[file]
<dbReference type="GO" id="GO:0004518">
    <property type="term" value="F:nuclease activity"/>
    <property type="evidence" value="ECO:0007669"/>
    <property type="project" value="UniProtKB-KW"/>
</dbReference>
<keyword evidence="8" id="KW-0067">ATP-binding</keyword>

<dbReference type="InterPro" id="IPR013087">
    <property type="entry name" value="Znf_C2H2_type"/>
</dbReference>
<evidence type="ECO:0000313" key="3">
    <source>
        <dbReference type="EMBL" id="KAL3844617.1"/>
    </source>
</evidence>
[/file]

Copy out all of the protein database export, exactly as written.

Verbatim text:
<dbReference type="GO" id="GO:0004518">
    <property type="term" value="F:nuclease activity"/>
    <property type="evidence" value="ECO:0007669"/>
    <property type="project" value="UniProtKB-KW"/>
</dbReference>
<keyword evidence="8" id="KW-0067">ATP-binding</keyword>

<dbReference type="InterPro" id="IPR013087">
    <property type="entry name" value="Znf_C2H2_type"/>
</dbReference>
<evidence type="ECO:0000313" key="3">
    <source>
        <dbReference type="EMBL" id="KAL3844617.1"/>
    </source>
</evidence>